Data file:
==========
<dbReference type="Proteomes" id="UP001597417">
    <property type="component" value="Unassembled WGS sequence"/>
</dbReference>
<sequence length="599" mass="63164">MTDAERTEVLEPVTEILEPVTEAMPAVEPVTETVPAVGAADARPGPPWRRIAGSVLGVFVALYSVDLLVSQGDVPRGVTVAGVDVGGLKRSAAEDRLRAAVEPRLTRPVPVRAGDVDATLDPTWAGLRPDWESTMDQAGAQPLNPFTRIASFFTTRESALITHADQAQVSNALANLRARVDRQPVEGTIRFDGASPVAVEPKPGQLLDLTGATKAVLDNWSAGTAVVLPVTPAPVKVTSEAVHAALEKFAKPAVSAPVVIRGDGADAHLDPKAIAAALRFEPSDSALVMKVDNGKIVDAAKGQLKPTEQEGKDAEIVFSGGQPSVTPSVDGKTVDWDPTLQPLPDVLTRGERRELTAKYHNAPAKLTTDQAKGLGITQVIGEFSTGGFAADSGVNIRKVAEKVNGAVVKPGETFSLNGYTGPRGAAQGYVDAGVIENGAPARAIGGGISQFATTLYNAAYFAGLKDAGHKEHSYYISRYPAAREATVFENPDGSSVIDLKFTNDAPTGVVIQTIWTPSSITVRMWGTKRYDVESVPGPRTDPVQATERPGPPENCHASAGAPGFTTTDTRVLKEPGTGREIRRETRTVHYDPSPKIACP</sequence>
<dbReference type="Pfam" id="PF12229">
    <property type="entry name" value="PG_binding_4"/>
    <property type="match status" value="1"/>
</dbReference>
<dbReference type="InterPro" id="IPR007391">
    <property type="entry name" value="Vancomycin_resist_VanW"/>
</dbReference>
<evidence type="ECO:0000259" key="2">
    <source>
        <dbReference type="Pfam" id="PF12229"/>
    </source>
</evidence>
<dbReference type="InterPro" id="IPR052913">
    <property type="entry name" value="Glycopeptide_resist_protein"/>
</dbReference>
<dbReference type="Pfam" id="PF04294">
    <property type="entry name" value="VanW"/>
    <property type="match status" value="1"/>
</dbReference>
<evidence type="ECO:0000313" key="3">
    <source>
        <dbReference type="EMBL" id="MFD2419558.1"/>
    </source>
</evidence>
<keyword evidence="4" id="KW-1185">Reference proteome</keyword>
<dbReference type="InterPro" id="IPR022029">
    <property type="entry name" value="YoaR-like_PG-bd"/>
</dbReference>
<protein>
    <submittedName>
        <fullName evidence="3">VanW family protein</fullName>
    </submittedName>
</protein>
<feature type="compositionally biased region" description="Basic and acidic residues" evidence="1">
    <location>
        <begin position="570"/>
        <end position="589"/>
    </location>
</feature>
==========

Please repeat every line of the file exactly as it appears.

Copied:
<dbReference type="Proteomes" id="UP001597417">
    <property type="component" value="Unassembled WGS sequence"/>
</dbReference>
<sequence length="599" mass="63164">MTDAERTEVLEPVTEILEPVTEAMPAVEPVTETVPAVGAADARPGPPWRRIAGSVLGVFVALYSVDLLVSQGDVPRGVTVAGVDVGGLKRSAAEDRLRAAVEPRLTRPVPVRAGDVDATLDPTWAGLRPDWESTMDQAGAQPLNPFTRIASFFTTRESALITHADQAQVSNALANLRARVDRQPVEGTIRFDGASPVAVEPKPGQLLDLTGATKAVLDNWSAGTAVVLPVTPAPVKVTSEAVHAALEKFAKPAVSAPVVIRGDGADAHLDPKAIAAALRFEPSDSALVMKVDNGKIVDAAKGQLKPTEQEGKDAEIVFSGGQPSVTPSVDGKTVDWDPTLQPLPDVLTRGERRELTAKYHNAPAKLTTDQAKGLGITQVIGEFSTGGFAADSGVNIRKVAEKVNGAVVKPGETFSLNGYTGPRGAAQGYVDAGVIENGAPARAIGGGISQFATTLYNAAYFAGLKDAGHKEHSYYISRYPAAREATVFENPDGSSVIDLKFTNDAPTGVVIQTIWTPSSITVRMWGTKRYDVESVPGPRTDPVQATERPGPPENCHASAGAPGFTTTDTRVLKEPGTGREIRRETRTVHYDPSPKIACP</sequence>
<dbReference type="Pfam" id="PF12229">
    <property type="entry name" value="PG_binding_4"/>
    <property type="match status" value="1"/>
</dbReference>
<dbReference type="InterPro" id="IPR007391">
    <property type="entry name" value="Vancomycin_resist_VanW"/>
</dbReference>
<evidence type="ECO:0000259" key="2">
    <source>
        <dbReference type="Pfam" id="PF12229"/>
    </source>
</evidence>
<dbReference type="InterPro" id="IPR052913">
    <property type="entry name" value="Glycopeptide_resist_protein"/>
</dbReference>
<dbReference type="Pfam" id="PF04294">
    <property type="entry name" value="VanW"/>
    <property type="match status" value="1"/>
</dbReference>
<evidence type="ECO:0000313" key="3">
    <source>
        <dbReference type="EMBL" id="MFD2419558.1"/>
    </source>
</evidence>
<keyword evidence="4" id="KW-1185">Reference proteome</keyword>
<dbReference type="InterPro" id="IPR022029">
    <property type="entry name" value="YoaR-like_PG-bd"/>
</dbReference>
<protein>
    <submittedName>
        <fullName evidence="3">VanW family protein</fullName>
    </submittedName>
</protein>
<feature type="compositionally biased region" description="Basic and acidic residues" evidence="1">
    <location>
        <begin position="570"/>
        <end position="589"/>
    </location>
</feature>